By Michael E. Miller
By Ryan Yousefi
By Kyle Munzenrieder
By Sabrina Rodriguez
By Michael E. Miller
By Carlos Suarez De Jesus
By Luther Campbell
By Kyle Munzenrieder
The deeper into the Everglades it journeyed, the lower the blanket of battleship-gray clouds hung. Twelve miles from dry land, the temperature bordered on frigid, and a bitter chill whipped mercilessly through the early morning air.
Suddenly the vessel spun around 180 degrees and the engine cut. Nothing stirred. Then a deep-throated yell pierced the silence: "There it is, look!"
With his left hand on the controls, John Tigertail maneuvered the vessel toward a wall of vegetation growing a few feet away. Partially hidden from view behind the shrubbery was a small camp comprising two green, wooden, single-story dwellings. Glass panels and hurricane shutters adorned the windows. Thick silver nail heads stuck out of both doors, sending a foreboding message to intruders: "Stay away!"
During the last ten years, this one-acre campsite has been center stage for a battle rife with intrigue and bureaucratic incompetence. It's the latest episode in South Florida's century-old land-grabbing saga.
To the uninformed visitor this region known as Conservation Area 3A seems much like the 75,000-acre Everglades National Park located slightly further south, nothing more than an uninhabitable swamp. But people like Tigertail know better. His ancestors settled in western Dade County some 200 years ago, after U.S. Gen. Andrew Jackson chased the Seminole Indians into Florida from Georgia. Though most were killed, some survivors hid out in the 'Glades, where hammocks provided safe haven. They were later absorbed into the Miccosukee tribe. The Tigertail clan was among them.
"For years this is where we made our living by hunting and fishing," John laughed, hopping down onto the catwalklike dock that linked the sawgrass marsh to the secluded tree island commonly known as Duck Camp. "There's plenty of life out here."
Indeed at the beginning of the last century, crafty real estate barons made millions by selling land here to ignorant northerners. Gov. Napolean Bonaparte Broward, who served from 1905 to 1909, promised to drain the swamp and open hundreds of square miles to settlement. The drainage efforts and land speculation continued for decades after that.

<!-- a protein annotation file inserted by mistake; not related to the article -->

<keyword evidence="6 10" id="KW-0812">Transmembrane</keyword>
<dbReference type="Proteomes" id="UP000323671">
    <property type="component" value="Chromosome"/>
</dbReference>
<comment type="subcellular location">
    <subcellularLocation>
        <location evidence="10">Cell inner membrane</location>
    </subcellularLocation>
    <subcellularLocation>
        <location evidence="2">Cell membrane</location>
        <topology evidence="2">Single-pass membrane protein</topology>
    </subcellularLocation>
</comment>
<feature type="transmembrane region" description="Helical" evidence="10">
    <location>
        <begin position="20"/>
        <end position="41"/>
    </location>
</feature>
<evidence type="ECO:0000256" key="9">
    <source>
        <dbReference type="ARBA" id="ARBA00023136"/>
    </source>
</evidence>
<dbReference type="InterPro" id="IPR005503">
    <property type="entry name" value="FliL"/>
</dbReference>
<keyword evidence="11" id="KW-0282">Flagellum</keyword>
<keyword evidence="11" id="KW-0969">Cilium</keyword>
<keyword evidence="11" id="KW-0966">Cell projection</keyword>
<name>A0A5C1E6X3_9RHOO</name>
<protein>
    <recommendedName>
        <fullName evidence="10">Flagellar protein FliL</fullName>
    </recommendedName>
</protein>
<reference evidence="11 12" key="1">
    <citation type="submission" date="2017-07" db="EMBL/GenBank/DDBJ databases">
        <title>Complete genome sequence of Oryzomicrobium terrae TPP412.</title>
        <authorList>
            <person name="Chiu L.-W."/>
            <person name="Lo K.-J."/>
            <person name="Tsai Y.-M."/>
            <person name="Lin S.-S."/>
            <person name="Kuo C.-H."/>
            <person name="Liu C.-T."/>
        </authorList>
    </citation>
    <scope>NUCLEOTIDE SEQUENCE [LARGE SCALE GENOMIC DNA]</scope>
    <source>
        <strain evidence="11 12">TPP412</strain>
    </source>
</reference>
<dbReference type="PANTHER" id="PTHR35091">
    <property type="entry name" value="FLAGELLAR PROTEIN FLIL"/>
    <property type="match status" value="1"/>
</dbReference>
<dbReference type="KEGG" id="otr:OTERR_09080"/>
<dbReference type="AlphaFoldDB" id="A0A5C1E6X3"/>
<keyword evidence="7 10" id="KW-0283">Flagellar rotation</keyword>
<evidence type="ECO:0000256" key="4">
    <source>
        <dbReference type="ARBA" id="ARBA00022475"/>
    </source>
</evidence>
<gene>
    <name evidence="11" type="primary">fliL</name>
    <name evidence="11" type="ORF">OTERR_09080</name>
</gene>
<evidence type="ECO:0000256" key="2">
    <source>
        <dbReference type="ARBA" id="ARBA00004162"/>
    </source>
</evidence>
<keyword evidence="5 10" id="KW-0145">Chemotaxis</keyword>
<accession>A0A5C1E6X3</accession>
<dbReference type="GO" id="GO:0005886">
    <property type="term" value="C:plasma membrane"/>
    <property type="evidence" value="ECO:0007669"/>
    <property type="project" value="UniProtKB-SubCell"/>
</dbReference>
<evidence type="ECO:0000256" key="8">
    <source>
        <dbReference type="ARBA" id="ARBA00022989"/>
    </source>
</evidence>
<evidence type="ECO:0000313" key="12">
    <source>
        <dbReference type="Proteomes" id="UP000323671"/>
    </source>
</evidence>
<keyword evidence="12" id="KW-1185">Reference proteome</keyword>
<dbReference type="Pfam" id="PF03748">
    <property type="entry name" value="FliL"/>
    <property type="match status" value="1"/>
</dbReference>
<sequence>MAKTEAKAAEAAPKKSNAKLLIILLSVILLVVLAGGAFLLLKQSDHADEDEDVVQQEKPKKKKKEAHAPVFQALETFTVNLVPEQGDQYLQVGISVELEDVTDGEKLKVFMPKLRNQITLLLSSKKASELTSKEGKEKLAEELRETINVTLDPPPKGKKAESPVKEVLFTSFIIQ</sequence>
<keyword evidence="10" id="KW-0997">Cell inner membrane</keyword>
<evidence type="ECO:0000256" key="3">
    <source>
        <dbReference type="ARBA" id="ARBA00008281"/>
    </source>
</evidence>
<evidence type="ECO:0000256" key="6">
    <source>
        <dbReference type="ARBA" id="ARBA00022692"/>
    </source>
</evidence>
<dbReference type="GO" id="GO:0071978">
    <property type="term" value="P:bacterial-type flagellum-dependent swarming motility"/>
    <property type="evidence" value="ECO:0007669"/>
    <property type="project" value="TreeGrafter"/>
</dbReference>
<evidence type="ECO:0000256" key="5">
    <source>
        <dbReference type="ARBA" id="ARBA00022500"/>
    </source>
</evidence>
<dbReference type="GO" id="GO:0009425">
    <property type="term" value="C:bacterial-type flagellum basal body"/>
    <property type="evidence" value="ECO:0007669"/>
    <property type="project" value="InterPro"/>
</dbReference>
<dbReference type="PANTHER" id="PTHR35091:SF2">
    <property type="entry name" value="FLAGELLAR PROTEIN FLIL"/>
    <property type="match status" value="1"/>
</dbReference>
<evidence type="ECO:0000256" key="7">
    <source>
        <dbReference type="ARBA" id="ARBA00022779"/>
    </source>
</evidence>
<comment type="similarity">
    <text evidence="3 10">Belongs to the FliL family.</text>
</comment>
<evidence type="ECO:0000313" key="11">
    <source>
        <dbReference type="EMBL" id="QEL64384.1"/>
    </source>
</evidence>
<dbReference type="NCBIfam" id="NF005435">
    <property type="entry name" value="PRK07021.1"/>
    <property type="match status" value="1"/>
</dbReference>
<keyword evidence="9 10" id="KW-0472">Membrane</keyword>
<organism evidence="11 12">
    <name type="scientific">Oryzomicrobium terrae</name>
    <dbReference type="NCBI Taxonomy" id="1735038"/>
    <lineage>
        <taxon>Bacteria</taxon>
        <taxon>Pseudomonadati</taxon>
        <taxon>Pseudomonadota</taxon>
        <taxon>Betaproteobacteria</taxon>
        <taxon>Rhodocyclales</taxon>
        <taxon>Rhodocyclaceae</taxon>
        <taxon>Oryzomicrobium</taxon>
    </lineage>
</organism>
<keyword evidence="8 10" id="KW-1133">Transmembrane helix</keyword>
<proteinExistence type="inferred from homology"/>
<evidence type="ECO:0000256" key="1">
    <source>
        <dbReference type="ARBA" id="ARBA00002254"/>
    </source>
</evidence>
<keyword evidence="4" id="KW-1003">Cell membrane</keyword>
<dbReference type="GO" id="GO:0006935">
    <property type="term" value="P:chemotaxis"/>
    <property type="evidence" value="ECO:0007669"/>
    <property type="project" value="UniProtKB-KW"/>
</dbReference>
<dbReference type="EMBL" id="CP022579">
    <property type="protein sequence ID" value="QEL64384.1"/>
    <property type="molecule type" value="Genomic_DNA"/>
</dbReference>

The island, if you can call it that, visited by Tigertail and New Times was purchased in October 1954 by a Massachusetts-born mother of two, Golden Elizabeth Vaughan. She had relocated to Miami sometime after her 60th birthday and bought the 40-acre parcel of land that houses the hunting camp of the Miami Shipping Company, an early speculator. She paid $800.
Located slightly east of the Collier County border (about 40 miles west of Miami), the vast majority of the plot was submerged. But Vaughan thought she was getting a deal. Companies had been extracting oil from beneath the adjacent 729,000-acre Big Cypress National Preserve for years.
"She had grown up very poor," notes Vaughan's granddaughter, Janis Keller Jones, who lives in Pembroke Pines. "Her first husband died in World War II. After moving to Miami she married again, to a former police officer. They thought there was oil under the land;that's why [they] bought it."
Like many owners of Florida swampland, Vaughan never put her investment to work, and by the time she died in 1984 it was still untouched. "She left it to me and my brother," says Jones, brandishing a copy of the original deed and her late grandmother's will. "We don't have an airboat so we never went out there. We had no reason."
Ten years later Janis's then-husband, James, who worked as a pilot, decided to visit. "He was curious, I guess, and he wanted to see what it looked like," she recalls, "so he got the coordinates and flew over it one day real low."
There was a surprise. "He saw two houses," Jones says.
Perplexed, the couple rented an airboat and toured the property. Around the perimeter they found a well-constructed wooden boardwalk that provided a path from the waterway to the slightly higher land on which the buildings stood. The interiors of these were well-kept and housed bunk beds, shelves, countertops, and a working shower. "I couldn't believe it. There was a generator with air conditioning, a fridge, everything," Jones scoffs.
The couple tracked down the resident, a Miami man named Hugh House. "I can't remember how, but we found his phone number and we called him," Jones recalls. "He told us to stay the hell off the land or there was a possibility we could be shot."
A few months later House sued, claiming he was "suffering irreparable harm because of her continued disruption of his quiet use and enjoyment of the camp."
Jones countersued and in October 1996 hired James Beadman, a licensed surveyor. He soon determined the dwellings were "clearly and completely within the confines of" Jones's property. In July 1997 a judge determined the land rightfully belonged to Jones and dismissed House's suit. It cost Jones almost $3000, which House was ordered to repay. He was also told to stay off the land. House's lawyer presented a written proposal asking Jones to sell the campground for $1000. She declined and never saw another penny.